One of my clients called recently to share a frustrating experience involving a customer and an architect, and I was reminded why many companies are moving to a design/build model. The scene sounded much like stories I’ve heard from other contractors; in this instance, my client (let’s call her Jane) had actually introduced her customer to the architect, who was a relative newcomer to the area and someone Jane’s company had not yet done business with. Her tale is a tragedy in three acts.


  • Initial conversation about general scope of work and budget range takes place.
  • Customer is excited that her vision seems doable.
  • Jane is excited about the project, which will nicely fill her schedule.
  • Architect is not yet in the picture.


  • Jane, the customer, and the architect meet.
  • Architect begins to offer ideas, options, and recommendations (without tying these to costs).
  • Customer gets excited and emotionally invested in the new ideas (without realizing the effect on the budget).
  • Jane sees where things are headed and attempts to slow the process down by bringing up the unpleasant reality that the new stuff would increase the cost of the project, but she feels like she is raining on both the customer’s and the architect’s parades.


  • The customer angrily pulls the plug on the project.
  • Customer feels betrayed when she realizes that she can’t afford what she’s now emotionally invested in, and she blames Jane for bursting her bubble.
  • Architect is frustrated that the project won’t be produced but at least walks away with a fee.
  • Jane is frustrated and disappointed that her relationship with the customer has gone south and that she’s lost the job (which had already been put in the schedule), and wonders what she could have done to better manage the customer’s expectations.

So what happened? Let’s look at what each party is hoping to get out of the experience.

Customer. The customer is trying to have her dream realized at the lowest possible cost. She hopes to get everything she wants (and more!) for a budget figure based on wishing.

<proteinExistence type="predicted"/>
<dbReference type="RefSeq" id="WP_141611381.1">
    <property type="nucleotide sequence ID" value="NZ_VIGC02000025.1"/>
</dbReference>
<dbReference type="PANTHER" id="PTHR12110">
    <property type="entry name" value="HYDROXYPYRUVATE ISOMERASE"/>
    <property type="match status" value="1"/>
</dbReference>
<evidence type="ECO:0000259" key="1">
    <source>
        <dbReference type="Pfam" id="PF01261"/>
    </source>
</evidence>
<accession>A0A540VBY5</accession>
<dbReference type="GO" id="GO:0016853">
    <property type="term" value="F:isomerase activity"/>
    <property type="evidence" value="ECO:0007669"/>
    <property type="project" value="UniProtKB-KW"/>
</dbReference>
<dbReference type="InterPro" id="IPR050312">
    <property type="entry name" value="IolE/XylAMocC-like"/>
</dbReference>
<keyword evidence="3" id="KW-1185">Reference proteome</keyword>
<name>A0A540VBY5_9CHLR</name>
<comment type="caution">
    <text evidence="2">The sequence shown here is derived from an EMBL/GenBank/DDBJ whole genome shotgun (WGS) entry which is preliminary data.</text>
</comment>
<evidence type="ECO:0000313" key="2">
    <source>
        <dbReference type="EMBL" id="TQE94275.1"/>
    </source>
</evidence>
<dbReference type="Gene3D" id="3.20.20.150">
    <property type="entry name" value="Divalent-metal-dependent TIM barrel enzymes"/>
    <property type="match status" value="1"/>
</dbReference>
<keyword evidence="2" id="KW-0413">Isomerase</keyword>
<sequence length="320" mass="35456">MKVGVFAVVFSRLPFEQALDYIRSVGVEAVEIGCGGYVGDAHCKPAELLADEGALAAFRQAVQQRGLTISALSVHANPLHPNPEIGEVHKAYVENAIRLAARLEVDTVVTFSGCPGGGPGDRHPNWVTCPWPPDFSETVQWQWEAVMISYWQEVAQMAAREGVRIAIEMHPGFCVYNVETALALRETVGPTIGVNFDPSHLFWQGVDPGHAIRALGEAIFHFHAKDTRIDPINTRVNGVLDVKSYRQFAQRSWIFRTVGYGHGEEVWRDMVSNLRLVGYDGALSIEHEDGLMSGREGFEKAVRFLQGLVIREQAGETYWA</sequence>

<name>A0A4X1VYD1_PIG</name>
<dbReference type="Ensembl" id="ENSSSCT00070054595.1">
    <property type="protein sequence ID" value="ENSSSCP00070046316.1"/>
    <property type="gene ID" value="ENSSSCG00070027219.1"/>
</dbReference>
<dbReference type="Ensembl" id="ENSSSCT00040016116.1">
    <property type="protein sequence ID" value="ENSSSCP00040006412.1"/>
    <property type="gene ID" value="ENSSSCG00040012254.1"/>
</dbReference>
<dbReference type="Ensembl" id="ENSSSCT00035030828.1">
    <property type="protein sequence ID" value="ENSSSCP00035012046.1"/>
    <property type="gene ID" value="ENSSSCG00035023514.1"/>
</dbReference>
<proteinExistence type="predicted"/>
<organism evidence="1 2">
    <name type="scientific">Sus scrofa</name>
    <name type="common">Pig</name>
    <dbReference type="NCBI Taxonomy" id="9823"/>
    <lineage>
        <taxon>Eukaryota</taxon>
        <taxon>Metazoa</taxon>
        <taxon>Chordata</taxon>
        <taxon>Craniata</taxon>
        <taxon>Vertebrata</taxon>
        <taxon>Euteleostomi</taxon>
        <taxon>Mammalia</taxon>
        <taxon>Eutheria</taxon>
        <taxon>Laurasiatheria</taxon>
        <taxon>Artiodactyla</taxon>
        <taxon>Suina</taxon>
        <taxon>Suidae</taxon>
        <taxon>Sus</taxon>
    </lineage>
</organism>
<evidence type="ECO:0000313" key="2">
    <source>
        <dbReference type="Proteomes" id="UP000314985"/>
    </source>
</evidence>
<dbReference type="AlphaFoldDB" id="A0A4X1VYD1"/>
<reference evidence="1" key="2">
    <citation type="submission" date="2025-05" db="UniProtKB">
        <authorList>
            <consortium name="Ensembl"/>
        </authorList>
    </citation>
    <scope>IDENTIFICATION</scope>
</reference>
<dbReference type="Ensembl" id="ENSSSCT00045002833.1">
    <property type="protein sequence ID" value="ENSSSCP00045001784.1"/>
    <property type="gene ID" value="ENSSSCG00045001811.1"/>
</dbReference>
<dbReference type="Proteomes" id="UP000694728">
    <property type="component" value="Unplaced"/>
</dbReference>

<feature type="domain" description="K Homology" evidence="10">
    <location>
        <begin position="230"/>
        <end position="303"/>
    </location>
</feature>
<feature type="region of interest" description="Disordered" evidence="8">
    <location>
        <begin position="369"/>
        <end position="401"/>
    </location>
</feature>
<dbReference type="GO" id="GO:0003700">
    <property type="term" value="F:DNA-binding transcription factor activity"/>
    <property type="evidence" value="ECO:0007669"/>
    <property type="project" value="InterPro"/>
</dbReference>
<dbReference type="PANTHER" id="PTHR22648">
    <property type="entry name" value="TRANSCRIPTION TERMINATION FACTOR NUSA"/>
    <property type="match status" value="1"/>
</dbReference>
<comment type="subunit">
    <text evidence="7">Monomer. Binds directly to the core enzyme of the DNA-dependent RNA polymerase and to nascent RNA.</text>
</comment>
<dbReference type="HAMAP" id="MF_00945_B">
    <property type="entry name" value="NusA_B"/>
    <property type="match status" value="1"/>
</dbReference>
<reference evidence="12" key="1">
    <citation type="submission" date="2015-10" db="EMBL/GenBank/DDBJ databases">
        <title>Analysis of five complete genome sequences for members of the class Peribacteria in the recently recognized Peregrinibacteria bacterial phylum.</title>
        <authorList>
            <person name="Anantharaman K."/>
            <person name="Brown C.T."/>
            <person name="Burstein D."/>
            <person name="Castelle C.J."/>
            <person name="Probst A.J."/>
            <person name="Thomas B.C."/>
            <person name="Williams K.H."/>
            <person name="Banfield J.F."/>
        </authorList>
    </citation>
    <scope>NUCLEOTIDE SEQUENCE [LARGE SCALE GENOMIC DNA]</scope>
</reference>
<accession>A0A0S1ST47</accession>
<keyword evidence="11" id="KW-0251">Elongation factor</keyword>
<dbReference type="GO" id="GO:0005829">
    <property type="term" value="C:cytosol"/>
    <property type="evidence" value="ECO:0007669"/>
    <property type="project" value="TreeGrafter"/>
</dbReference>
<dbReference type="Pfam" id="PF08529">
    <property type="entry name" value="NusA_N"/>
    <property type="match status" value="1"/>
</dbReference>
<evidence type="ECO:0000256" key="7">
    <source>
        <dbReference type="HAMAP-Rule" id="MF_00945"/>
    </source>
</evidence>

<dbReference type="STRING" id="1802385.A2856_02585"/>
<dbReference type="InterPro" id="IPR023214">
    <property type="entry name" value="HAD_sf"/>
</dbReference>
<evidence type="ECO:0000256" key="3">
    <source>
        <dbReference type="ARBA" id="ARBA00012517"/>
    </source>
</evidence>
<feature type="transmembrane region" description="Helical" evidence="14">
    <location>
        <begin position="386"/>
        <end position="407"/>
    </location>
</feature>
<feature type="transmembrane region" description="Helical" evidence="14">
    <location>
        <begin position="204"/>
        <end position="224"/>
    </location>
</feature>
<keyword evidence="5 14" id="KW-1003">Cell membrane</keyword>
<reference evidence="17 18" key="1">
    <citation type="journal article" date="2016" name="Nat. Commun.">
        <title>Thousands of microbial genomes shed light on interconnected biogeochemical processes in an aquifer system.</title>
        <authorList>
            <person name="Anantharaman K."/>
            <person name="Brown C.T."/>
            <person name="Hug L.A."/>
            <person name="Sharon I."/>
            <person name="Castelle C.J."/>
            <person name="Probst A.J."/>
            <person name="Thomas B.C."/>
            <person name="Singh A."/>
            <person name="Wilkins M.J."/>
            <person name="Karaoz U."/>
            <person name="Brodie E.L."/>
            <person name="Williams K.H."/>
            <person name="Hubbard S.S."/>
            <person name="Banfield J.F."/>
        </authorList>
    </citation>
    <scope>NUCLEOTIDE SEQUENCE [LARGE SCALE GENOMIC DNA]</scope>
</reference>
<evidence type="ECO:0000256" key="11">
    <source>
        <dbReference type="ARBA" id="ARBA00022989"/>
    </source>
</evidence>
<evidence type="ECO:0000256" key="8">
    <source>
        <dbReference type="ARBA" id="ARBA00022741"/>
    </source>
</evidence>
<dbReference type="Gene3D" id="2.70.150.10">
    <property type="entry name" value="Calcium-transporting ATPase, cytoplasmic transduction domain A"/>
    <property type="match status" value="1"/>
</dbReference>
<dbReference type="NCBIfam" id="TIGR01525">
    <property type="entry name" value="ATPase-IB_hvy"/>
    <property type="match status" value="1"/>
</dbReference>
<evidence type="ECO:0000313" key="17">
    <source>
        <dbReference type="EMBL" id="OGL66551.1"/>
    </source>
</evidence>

Customers are highly susceptible to ideas offered by “experts” like architects and designers and can’t be expected to know whether or to what degree changes will increase the budget. They don’t have a clue about what things cost outside of what they may see on HGTV. To them, moving an already-framed window 4 inches to the right seems as simple as swapping out an ivory toilet for a white one. No biggie, right?

Architect. The architect is trying not only to meet the customer’s stated requirements, but also to add flair, style, utility, and (often) evidence of his or her personal involvement in the project. Architects are artists and their ability to see opportunities can make a ho-hum project into something special.

Is it their job to talk about specific costs when introducing new concepts and additions? Not really. Many haven’t a clue about what things cost. In fact, based on anecdotal accounts from my clients, I’ve concluded that any cost quotes from architects to customers are more in the line of, “Well, they should certainly be able to do this for $x per square foot,” using numbers that are shot from the hip and that only succeed at setting the customer’s expectations.

Contractor. The contractor wants to produce the job to meet the customer’s stated requirements while also meeting code, using durable and reliable materials, making a target profit on the job, and fitting it nicely into the schedule. Is it the contractor’s job to manage the customer’s expectations while educating them about cost considerations? Absolutely. Sad but true, there’s nobody else whose objectives include keeping everybody abreast of reality.

Architects cannot be permitted to align themselves with the customer to the detriment of the contractor. That means you, the contractor, need to partner with your architects and train them to present the concept of “there’s no free lunch” when offering new plans to customers—especially when you’re not present in the meeting. This relieves you from being the bubble-bursting spoilsport and wet blanket. After all, it’s hard enough to tell your customers how much that turret will cost without also being the one to break it to them that turrets add cost.